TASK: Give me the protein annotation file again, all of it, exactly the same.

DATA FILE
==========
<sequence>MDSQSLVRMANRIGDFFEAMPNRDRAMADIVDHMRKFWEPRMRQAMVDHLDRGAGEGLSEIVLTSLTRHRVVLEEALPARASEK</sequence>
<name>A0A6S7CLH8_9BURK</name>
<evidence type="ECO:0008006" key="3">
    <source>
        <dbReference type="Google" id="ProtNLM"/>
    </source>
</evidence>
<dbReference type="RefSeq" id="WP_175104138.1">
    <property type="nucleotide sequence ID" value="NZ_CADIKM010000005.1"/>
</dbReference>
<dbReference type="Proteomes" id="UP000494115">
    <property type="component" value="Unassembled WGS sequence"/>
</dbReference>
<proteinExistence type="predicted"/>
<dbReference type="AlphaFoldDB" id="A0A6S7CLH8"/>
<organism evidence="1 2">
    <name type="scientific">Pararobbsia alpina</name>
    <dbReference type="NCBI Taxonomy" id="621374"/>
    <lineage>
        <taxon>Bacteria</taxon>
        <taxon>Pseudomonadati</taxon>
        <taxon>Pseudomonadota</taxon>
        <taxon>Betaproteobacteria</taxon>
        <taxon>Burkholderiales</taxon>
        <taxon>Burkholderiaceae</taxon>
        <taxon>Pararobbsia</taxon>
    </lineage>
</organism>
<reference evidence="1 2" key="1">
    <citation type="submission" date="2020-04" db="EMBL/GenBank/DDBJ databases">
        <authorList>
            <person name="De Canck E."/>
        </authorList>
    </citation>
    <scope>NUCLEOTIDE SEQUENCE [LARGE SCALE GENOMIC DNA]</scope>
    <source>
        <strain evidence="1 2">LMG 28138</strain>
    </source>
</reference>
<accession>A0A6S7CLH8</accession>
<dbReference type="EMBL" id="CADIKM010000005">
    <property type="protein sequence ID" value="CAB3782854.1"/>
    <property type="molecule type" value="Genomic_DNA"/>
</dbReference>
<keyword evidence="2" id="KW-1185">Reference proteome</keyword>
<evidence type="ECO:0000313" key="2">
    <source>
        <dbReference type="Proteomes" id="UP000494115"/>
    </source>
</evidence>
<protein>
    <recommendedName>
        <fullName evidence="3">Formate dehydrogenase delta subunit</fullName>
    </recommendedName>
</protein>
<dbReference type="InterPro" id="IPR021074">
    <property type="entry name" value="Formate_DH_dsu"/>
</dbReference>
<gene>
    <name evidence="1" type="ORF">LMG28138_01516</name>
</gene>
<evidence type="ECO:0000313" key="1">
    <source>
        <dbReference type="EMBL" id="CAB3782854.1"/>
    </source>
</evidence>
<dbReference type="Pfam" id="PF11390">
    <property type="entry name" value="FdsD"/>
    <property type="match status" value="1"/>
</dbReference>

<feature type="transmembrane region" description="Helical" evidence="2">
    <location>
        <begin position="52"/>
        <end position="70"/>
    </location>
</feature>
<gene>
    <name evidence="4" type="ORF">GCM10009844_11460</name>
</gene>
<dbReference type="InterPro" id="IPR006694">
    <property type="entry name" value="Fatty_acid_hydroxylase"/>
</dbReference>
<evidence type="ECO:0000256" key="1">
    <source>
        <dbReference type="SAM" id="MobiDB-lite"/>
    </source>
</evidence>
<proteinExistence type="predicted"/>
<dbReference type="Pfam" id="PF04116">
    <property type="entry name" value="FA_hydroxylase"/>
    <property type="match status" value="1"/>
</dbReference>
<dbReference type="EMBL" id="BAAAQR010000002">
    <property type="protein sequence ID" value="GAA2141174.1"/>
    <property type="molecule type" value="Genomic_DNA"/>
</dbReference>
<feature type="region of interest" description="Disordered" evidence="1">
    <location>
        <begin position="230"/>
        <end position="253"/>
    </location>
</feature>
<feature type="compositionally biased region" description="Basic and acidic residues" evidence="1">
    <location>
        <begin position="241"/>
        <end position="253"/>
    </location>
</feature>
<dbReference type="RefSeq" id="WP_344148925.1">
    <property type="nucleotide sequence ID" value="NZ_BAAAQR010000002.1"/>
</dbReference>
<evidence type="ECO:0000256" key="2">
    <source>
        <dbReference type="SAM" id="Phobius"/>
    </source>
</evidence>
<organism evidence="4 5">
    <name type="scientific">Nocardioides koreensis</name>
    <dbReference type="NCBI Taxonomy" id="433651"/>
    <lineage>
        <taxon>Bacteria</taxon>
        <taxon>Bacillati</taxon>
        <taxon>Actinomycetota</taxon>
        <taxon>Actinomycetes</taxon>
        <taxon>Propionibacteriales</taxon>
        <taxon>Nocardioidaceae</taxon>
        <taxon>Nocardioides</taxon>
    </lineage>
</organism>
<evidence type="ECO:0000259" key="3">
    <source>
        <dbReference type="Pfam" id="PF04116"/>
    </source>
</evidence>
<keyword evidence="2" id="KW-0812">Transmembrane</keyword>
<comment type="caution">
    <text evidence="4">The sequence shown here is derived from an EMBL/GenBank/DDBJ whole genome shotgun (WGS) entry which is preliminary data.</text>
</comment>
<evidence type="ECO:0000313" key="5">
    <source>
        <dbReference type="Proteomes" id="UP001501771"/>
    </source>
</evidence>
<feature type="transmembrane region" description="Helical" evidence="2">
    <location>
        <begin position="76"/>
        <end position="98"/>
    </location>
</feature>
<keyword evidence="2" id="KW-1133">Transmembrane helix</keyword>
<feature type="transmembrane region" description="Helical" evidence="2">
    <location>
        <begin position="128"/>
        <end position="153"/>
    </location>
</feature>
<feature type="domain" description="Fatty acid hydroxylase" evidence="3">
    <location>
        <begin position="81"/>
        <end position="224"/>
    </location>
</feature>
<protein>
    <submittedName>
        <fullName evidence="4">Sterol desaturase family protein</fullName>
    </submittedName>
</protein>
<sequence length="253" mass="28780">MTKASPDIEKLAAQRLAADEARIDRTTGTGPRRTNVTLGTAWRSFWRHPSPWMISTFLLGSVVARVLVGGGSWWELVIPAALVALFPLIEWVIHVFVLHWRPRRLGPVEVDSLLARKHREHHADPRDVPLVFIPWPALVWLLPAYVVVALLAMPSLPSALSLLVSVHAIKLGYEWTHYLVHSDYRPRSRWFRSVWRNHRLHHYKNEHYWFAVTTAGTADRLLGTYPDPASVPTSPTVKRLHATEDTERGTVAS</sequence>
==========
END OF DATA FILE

<sequence>MDSQSLVRMANRIGDFFEAMPNRDRAMADIVDHMRKFWEPRMRQAMVDHLDRGAGEGLSEIVLTSLTRHRVVLEEALPARASEK</sequence>
<name>A0A6S7CLH8_9BURK</name>
<evidence type="ECO:0008006" key="3">
    <source>
        <dbReference type="Google" id="ProtNLM"/>
    </source>
</evidence>
<dbReference type="RefSeq" id="WP_175104138.1">
    <property type="nucleotide sequence ID" value="NZ_CADIKM010000005.1"/>
</dbReference>
<dbReference type="Proteomes" id="UP000494115">
    <property type="component" value="Unassembled WGS sequence"/>
</dbReference>
<proteinExistence type="predicted"/>
<dbReference type="AlphaFoldDB" id="A0A6S7CLH8"/>
<organism evidence="1 2">
    <name type="scientific">Pararobbsia alpina</name>
    <dbReference type="NCBI Taxonomy" id="621374"/>
    <lineage>
        <taxon>Bacteria</taxon>
        <taxon>Pseudomonadati</taxon>
        <taxon>Pseudomonadota</taxon>
        <taxon>Betaproteobacteria</taxon>
        <taxon>Burkholderiales</taxon>
        <taxon>Burkholderiaceae</taxon>
        <taxon>Pararobbsia</taxon>
    </lineage>
</organism>
<reference evidence="1 2" key="1">
    <citation type="submission" date="2020-04" db="EMBL/GenBank/DDBJ databases">
        <authorList>
            <person name="De Canck E."/>
        </authorList>
    </citation>
    <scope>NUCLEOTIDE SEQUENCE [LARGE SCALE GENOMIC DNA]</scope>
    <source>
        <strain evidence="1 2">LMG 28138</strain>
    </source>
</reference>
<accession>A0A6S7CLH8</accession>
<dbReference type="EMBL" id="CADIKM010000005">
    <property type="protein sequence ID" value="CAB3782854.1"/>
    <property type="molecule type" value="Genomic_DNA"/>
</dbReference>
<keyword evidence="2" id="KW-1185">Reference proteome</keyword>
<evidence type="ECO:0000313" key="2">
    <source>
        <dbReference type="Proteomes" id="UP000494115"/>
    </source>
</evidence>
<protein>
    <recommendedName>
        <fullName evidence="3">Formate dehydrogenase delta subunit</fullName>
    </recommendedName>
</protein>
<dbReference type="InterPro" id="IPR021074">
    <property type="entry name" value="Formate_DH_dsu"/>
</dbReference>
<gene>
    <name evidence="1" type="ORF">LMG28138_01516</name>
</gene>
<evidence type="ECO:0000313" key="1">
    <source>
        <dbReference type="EMBL" id="CAB3782854.1"/>
    </source>
</evidence>
<dbReference type="Pfam" id="PF11390">
    <property type="entry name" value="FdsD"/>
    <property type="match status" value="1"/>
</dbReference>

<feature type="transmembrane region" description="Helical" evidence="2">
    <location>
        <begin position="52"/>
        <end position="70"/>
    </location>
</feature>
<gene>
    <name evidence="4" type="ORF">GCM10009844_11460</name>
</gene>
<dbReference type="InterPro" id="IPR006694">
    <property type="entry name" value="Fatty_acid_hydroxylase"/>
</dbReference>
<evidence type="ECO:0000256" key="1">
    <source>
        <dbReference type="SAM" id="MobiDB-lite"/>
    </source>
</evidence>
<proteinExistence type="predicted"/>
<dbReference type="Pfam" id="PF04116">
    <property type="entry name" value="FA_hydroxylase"/>
    <property type="match status" value="1"/>
</dbReference>
<dbReference type="EMBL" id="BAAAQR010000002">
    <property type="protein sequence ID" value="GAA2141174.1"/>
    <property type="molecule type" value="Genomic_DNA"/>
</dbReference>
<feature type="region of interest" description="Disordered" evidence="1">
    <location>
        <begin position="230"/>
        <end position="253"/>
    </location>
</feature>
<feature type="compositionally biased region" description="Basic and acidic residues" evidence="1">
    <location>
        <begin position="241"/>
        <end position="253"/>
    </location>
</feature>
<dbReference type="RefSeq" id="WP_344148925.1">
    <property type="nucleotide sequence ID" value="NZ_BAAAQR010000002.1"/>
</dbReference>
<evidence type="ECO:0000256" key="2">
    <source>
        <dbReference type="SAM" id="Phobius"/>
    </source>
</evidence>
<organism evidence="4 5">
    <name type="scientific">Nocardioides koreensis</name>
    <dbReference type="NCBI Taxonomy" id="433651"/>
    <lineage>
        <taxon>Bacteria</taxon>
        <taxon>Bacillati</taxon>
        <taxon>Actinomycetota</taxon>
        <taxon>Actinomycetes</taxon>
        <taxon>Propionibacteriales</taxon>
        <taxon>Nocardioidaceae</taxon>
        <taxon>Nocardioides</taxon>
    </lineage>
</organism>
<evidence type="ECO:0000259" key="3">
    <source>
        <dbReference type="Pfam" id="PF04116"/>
    </source>
</evidence>
<keyword evidence="2" id="KW-0812">Transmembrane</keyword>
<comment type="caution">
    <text evidence="4">The sequence shown here is derived from an EMBL/GenBank/DDBJ whole genome shotgun (WGS) entry which is preliminary data.</text>
</comment>
<evidence type="ECO:0000313" key="5">
    <source>
        <dbReference type="Proteomes" id="UP001501771"/>
    </source>
</evidence>
<feature type="transmembrane region" description="Helical" evidence="2">
    <location>
        <begin position="76"/>
        <end position="98"/>
    </location>
</feature>
<keyword evidence="2" id="KW-1133">Transmembrane helix</keyword>
<feature type="transmembrane region" description="Helical" evidence="2">
    <location>
        <begin position="128"/>
        <end position="153"/>
    </location>
</feature>
<feature type="domain" description="Fatty acid hydroxylase" evidence="3">
    <location>
        <begin position="81"/>
        <end position="224"/>
    </location>
</feature>
<protein>
    <submittedName>
        <fullName evidence="4">Sterol desaturase family protein</fullName>
    </submittedName>
</protein>
<sequence length="253" mass="28780">MTKASPDIEKLAAQRLAADEARIDRTTGTGPRRTNVTLGTAWRSFWRHPSPWMISTFLLGSVVARVLVGGGSWWELVIPAALVALFPLIEWVIHVFVLHWRPRRLGPVEVDSLLARKHREHHADPRDVPLVFIPWPALVWLLPAYVVVALLAMPSLPSALSLLVSVHAIKLGYEWTHYLVHSDYRPRSRWFRSVWRNHRLHHYKNEHYWFAVTTAGTADRLLGTYPDPASVPTSPTVKRLHATEDTERGTVAS</sequence>